Wednesday, August 13, 2008


Here are a few hints:
(1) He was born and died in China.
(2) He won an Olympic gold medal in the 400 meter.
(3) When he died his body was placed in the Masuoleum of Martyrs in Shijiazhuang, China.

If you guessed Eric Liddell, you’re right. He was China’s first Olympic hero.

With so much attention being directed at Beijing during the 29th Olympiad, we might forget that China has only recently come to the Olympic stage. They didn’t compete in any summer Olympics until the 1984 games in Los Angeles. The precision and pageantry of the Opening Ceremony is symbolic of the quantum leap that China has made over the past twenty years!

But China has had an Olympic Hero since the 1924 games. The first Olympic gold medalist to be born and die in China was Eric Liddell. Although he competed for Scotland, he spent most of his life in China and China has claimed him as their first Olympic hero in their earliest Olympic literature.

Eric Liddell (rhymes with “fiddle”) was born on January 16, 1904 in Tianjin, the child of Scottish missionaries. He later attended school in Scotland where he excelled in rugby and track. He qualified for several events, including the 100 meter dash, in the 1924 Olympics in Paris. Contrary to the movie, Chariots of Fire, Liddell knew months in advance that the qualifying heat for the 100 meter would be run on a Sunday. Because of his personal convictions against competing on the Lord’s Day, he arrived in Paris knowing he wouldn’t run on that Sunday. He had also been selected to run in the 4x100 meter relay and the 4x400 relay, both of which were run on Sunday as well. His decision could have cost him three gold medals – not just one. But obviously, Eric was interested in another better kind of gold.

There was great pressure from friends and other athletes for Eric to compromise his convictions. The Prince of Wales personally begged Eric to reconsider and run on Sunday, but Eric politely refused the Prince because of his commitment to his King.

As the starting gun sounded that Sunday morning for the 100 meter qualifying heat, Eric was giving his testimony at a church in Paris not far from the Olympic stadium.
Eric captured an unexpected bronze medal in the 200 meter, and worked his way through the qualifying heats for the 400. His qualifying times were much slower than the best runners, and few people expected him to even win a medal in the finals.

On the day of the race as Liddell prepared to position himself in the starting blocks, an American trainer slipped a piece of paper in his hands with a quotation from 1 Samuel 2:20, “Those who honor me, I will honor.”

Eric exploded out of the blocks with that paper crushed in his fist as if it was a 100 meter sprint. Observers expected him to fade, but he threw his head back and ran. He had commented to his sister once, “When I run, I feel God’s pleasure.”

Liddell's unorthodox running style as portrayed in the movie, with his head back and his mouth wide open, is said to be historically accurate. At an athletics championship in Glasgow, a visitor was watching the 440 yard final in which Liddell was a long way from the leaders at the start of the last lap (of a 220 yard track). He remarked to a Glasgow native that Liddell would be hard put to win the race. The Glaswegian native merely replied, “His head's no' back yet.” Liddell then threw his head back and with mouth wide open caught and passed his opponents to win the race.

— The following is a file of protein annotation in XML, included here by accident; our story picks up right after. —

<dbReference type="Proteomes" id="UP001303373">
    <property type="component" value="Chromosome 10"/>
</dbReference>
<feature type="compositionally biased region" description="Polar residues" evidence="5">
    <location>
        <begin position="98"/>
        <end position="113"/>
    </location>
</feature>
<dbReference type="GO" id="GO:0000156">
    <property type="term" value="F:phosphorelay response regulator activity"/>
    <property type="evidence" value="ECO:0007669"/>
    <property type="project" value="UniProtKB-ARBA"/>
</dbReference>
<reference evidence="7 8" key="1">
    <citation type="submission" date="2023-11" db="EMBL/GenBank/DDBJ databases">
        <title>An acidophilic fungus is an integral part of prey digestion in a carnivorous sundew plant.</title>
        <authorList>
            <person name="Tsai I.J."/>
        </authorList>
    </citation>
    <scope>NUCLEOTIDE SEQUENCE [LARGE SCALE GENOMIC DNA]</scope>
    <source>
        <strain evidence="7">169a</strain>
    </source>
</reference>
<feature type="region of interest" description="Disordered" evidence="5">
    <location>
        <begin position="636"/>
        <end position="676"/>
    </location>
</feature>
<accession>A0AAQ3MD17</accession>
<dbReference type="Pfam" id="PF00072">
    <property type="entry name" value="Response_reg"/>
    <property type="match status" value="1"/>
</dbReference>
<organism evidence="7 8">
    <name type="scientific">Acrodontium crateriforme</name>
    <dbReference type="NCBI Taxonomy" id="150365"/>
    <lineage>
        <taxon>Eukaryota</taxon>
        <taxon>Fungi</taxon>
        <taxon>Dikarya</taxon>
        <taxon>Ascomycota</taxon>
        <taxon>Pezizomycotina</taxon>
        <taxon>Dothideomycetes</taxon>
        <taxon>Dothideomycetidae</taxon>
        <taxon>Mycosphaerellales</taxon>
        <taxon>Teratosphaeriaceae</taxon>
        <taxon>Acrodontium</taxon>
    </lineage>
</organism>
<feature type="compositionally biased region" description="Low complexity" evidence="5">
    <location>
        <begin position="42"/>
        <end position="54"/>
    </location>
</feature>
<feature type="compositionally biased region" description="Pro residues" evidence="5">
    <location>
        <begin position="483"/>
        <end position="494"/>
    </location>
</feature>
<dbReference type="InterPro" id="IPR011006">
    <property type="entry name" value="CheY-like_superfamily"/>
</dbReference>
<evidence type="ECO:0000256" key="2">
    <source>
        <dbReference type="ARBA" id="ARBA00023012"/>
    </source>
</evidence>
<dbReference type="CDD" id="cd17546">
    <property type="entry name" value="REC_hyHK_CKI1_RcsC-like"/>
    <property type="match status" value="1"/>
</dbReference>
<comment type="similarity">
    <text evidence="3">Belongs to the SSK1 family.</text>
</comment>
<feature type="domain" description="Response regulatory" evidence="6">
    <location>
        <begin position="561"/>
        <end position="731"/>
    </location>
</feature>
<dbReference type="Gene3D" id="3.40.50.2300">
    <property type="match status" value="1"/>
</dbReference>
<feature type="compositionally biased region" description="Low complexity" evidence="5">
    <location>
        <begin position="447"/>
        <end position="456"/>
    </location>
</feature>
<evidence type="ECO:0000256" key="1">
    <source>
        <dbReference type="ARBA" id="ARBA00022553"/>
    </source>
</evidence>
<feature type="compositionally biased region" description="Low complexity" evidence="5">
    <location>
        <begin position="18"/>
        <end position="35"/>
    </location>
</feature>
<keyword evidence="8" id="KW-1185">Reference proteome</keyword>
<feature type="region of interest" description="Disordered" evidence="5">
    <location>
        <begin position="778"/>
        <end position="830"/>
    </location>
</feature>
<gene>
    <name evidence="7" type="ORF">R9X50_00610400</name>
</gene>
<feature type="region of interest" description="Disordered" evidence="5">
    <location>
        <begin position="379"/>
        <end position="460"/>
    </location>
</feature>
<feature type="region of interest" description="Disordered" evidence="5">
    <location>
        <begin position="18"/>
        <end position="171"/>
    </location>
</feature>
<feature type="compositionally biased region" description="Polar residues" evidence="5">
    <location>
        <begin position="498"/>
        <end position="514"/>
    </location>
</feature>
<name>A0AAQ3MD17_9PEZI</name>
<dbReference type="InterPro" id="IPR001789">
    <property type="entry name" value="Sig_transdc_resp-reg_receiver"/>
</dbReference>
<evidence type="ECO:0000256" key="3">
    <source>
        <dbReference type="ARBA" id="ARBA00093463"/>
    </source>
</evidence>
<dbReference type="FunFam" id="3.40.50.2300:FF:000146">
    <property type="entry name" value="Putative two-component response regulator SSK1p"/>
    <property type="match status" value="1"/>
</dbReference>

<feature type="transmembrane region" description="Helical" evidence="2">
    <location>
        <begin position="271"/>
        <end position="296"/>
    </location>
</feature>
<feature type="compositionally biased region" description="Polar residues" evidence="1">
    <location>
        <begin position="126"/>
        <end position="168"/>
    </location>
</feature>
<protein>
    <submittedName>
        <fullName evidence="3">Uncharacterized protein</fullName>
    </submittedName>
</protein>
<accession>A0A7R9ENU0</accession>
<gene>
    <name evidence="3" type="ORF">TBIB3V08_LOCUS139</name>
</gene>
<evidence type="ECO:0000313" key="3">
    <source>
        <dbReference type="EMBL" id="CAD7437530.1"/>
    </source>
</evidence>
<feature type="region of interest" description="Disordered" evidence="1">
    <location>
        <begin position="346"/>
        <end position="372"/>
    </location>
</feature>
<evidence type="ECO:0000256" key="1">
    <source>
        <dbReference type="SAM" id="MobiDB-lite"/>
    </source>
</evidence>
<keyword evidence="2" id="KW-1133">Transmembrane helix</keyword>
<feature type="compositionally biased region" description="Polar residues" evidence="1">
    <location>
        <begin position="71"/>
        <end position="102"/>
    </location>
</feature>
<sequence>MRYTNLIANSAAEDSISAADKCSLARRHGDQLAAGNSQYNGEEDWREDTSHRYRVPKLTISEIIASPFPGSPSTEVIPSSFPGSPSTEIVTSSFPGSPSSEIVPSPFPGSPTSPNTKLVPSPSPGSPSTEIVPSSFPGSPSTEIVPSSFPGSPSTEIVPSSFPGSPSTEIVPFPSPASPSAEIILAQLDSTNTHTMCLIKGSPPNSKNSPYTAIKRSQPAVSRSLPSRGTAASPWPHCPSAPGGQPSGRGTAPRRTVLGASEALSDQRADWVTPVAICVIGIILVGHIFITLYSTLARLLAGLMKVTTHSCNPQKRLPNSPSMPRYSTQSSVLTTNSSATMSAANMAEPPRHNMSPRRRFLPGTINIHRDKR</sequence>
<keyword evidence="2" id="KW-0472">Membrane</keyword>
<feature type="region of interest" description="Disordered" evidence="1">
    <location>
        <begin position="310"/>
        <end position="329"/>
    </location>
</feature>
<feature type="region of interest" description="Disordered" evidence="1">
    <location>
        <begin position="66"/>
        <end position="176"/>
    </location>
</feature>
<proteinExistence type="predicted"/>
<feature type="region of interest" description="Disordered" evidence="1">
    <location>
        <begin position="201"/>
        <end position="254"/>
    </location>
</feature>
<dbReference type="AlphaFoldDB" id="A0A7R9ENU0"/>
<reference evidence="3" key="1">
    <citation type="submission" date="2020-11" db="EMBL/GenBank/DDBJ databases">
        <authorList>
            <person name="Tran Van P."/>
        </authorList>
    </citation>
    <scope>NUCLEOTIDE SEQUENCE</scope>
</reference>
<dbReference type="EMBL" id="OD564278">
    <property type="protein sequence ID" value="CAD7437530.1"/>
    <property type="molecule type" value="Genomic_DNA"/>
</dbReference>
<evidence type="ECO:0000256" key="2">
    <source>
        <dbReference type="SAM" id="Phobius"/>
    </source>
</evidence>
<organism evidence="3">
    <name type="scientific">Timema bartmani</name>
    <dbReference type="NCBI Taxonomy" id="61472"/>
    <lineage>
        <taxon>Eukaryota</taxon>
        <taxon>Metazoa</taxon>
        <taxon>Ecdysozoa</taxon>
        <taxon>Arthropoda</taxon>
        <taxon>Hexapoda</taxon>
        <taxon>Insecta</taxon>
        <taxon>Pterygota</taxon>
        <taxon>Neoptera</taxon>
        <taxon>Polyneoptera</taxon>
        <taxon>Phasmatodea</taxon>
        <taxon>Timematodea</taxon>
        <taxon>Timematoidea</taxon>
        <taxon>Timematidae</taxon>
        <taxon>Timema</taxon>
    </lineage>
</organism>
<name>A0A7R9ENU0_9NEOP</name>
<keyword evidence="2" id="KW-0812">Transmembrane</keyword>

In a similar fashion, Eric crossed the finish line with his head held back, breaking the tape five meters ahead of the second place runner. He had won the gold medal in 47.6 seconds, setting a new world record!


After winning the gold medal, Eric Liddell was a celebrity and could have chosen any job he wanted back in Scotland. Instead, he chose to return to China, the land of his birth, and share the good news of God’s love with the Chinese people. He spent several years teaching at a college for Chinese students.

In 1943 when the Japanese occupied China, Liddell was imprisoned in the Weifang Interment Camp. For the next two years he worked in terrible conditions to maintain the morale of the other prisoners.

Winston Churchill arranged a prisoner exchange with the Japanese and because Liddell was a famous athlete, he was on the list to be liberated. However, at the last minute, Eric arranged for a pregnant woman to take his place and he chose to remain in the prison camp.

The prisoners were given enough food and water to barely keep them alive, and on February 21, 1945, malnourished and sick, our Olympic champion died … and crossed the FINISH LINE with his head held back in victory. He captured the real gold!

In 1991, a memorial plaque was placed at the site of Eric Liddell’s death in Weifang. The inscription is taken from a simple verse in Isaiah that says, “They shall mount up with wings as eagles; they shall run and not be weary.”

So in the midst of this Olympic competition, in which the talented Chinese athletes will certainly win many medals, perhaps even more than the U.S., let’s don’t forget CHINA’S FIRST OLYMPIC HERO.

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